• Max So GM will be making TESLAS in the future. YEA They really shouldn’t be taking cues from Elon musk. Tesla is just about to be over.
  • Malcolm It's not that commenters attack Tesla, musk has brought it on the company. The delivery of the first semi was half loaded in 70 degree weather hauling potato chips for frito lay. No company underutilizes their loads like this. Musk shouted at the world "look at us". Freightliners e-cascads has been delivering loads for 6-8 months before Tesla delivered one semi. What commenters are asking "What's the actual usable range when in say Leadville when its blowing snow and -20F outside with a full trailer?
  • Funky D I despise Google for a whole host of reasons. So why on earth would I willing spend a large amount of $ on a car that will force Google spyware on me.The only connectivity to the world I will put up with is through my phone, which at least gives me the option of turning it off or disconnecting it from the car should I choose to.No CarPlay, no sale.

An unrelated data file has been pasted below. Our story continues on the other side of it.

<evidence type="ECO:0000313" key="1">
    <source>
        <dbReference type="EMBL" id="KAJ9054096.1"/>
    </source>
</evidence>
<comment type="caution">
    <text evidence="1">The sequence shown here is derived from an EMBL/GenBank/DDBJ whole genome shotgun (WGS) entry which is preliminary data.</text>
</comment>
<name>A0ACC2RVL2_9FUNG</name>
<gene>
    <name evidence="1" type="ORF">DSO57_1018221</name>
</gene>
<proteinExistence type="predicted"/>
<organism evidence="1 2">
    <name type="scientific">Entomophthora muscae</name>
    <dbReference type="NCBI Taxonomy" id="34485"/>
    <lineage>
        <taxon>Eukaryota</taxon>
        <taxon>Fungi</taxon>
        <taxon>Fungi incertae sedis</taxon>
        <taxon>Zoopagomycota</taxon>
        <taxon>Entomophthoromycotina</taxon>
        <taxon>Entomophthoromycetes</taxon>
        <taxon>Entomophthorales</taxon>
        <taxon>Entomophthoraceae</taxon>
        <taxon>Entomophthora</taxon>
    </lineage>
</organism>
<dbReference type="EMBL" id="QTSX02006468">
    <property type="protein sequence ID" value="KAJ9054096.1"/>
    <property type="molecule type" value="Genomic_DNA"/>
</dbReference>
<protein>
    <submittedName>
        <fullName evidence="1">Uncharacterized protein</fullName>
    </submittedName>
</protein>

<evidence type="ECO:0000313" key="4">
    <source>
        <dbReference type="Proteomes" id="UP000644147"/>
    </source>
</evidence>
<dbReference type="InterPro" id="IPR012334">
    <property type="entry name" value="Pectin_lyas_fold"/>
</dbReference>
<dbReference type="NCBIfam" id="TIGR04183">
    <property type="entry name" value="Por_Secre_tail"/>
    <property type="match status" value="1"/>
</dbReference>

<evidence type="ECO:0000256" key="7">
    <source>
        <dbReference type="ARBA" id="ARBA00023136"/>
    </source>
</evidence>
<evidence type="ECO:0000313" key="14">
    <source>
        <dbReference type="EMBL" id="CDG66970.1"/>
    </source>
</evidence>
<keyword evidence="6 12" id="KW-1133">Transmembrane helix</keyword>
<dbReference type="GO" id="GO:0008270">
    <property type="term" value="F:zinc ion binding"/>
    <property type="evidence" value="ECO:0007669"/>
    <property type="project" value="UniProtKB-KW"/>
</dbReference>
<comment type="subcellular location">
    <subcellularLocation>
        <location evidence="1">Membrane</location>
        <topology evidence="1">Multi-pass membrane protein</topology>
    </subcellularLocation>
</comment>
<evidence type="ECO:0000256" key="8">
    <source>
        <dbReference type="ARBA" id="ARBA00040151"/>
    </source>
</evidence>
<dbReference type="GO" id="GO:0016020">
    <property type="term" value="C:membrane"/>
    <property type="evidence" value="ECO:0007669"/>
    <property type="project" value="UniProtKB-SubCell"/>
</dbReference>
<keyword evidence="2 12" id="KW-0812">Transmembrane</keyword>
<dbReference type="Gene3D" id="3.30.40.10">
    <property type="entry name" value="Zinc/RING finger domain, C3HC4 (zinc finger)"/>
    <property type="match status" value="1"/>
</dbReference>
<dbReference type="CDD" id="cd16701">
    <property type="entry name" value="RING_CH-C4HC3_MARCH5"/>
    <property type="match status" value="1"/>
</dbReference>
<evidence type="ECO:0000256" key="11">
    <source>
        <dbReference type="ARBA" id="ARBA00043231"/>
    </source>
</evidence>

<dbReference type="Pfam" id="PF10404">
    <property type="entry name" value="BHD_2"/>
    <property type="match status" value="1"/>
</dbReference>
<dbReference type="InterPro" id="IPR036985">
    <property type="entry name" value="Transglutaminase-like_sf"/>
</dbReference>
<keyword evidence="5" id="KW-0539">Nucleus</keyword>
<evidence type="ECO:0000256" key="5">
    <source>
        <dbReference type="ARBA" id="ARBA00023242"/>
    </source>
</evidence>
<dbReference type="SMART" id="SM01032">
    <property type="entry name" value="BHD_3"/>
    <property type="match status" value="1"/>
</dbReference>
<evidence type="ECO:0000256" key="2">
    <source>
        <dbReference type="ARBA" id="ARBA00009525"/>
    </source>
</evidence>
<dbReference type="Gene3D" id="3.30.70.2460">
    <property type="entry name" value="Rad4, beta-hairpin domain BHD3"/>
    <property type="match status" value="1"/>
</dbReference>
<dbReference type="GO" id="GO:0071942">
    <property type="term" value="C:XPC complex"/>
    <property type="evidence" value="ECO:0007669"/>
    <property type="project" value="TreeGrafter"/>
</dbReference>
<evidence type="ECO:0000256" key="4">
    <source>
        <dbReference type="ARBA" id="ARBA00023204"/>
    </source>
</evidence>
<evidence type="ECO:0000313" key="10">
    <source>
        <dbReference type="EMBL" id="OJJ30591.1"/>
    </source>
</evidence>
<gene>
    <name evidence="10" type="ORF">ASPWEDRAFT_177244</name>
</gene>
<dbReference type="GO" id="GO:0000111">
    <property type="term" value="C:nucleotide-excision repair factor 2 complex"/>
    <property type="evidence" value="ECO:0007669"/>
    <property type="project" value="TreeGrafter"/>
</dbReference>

• William I think it's important to understand the factors that made GM as big as it once was and would like to be today. Let's roll back to 1965, or even before that. GM was the biggest of the Big Three. It's main competition was Ford and Chrysler, as well as it's own 5 brands competing with themselves. The import competition was all but non existent. Volkswagen was the most popular imported cars at the time. So GM had its successful 5 brands, and very little competition compared to today's market. GM was big, huge in fact. It was diversified into many other lines of business, from trains to information data processing (EDS). Again GM was huge. But being huge didn't make it better. There are many examples of GM not building the best cars they could, it's no surprise that they were building cars to maximize their profits, not to be the best built cars on the road, the closest brand to achieve that status was Cadillac. Anyone who owned a Cadillac knew it could have been a much higher level of quality than it was. It had a higher level of engineering and design features compared to it's competition. But as my Godfather used to say "how good is good?" Being as good as your competitors, isn't being as good as you could be. So, today GM does not hold 50% of the automotive market as it once did, and because of a multitude of reasons it never will again. No matter how much it improves it's quality, market value and dealer network, based on competition alone it can't have a 50% market share again. It has only 3 of its original 5 brands, and there are too many strong competitors taking pieces of the market share. So that says it's playing in a different game, therfore there's a whole new normal to use as a baseline than before. GM has to continue downsizing to fit into today's market. It can still be big, but in a different game and scale. The new normal will never be the same scale it once was as compared to the now "worlds" automotive industry. Just like how the US railroad industry had to reinvent its self to meet the changing transportation industry, and IBM has had to reinvent its self to play in the ever changing Information Technology industry it finds it's self in. IBM was once the industry leader, now it has to scale it's self down to remain in the industry it created. GM is in the same place that the railroads, IBM and other big companies like AT&T and Standard Oil have found themselves in. It seems like being the industry leader is always followed by having to reinvent it's self to just remain viable. It's part of the business cycle. GM, it's time you accept your fate, not dead, but not huge either.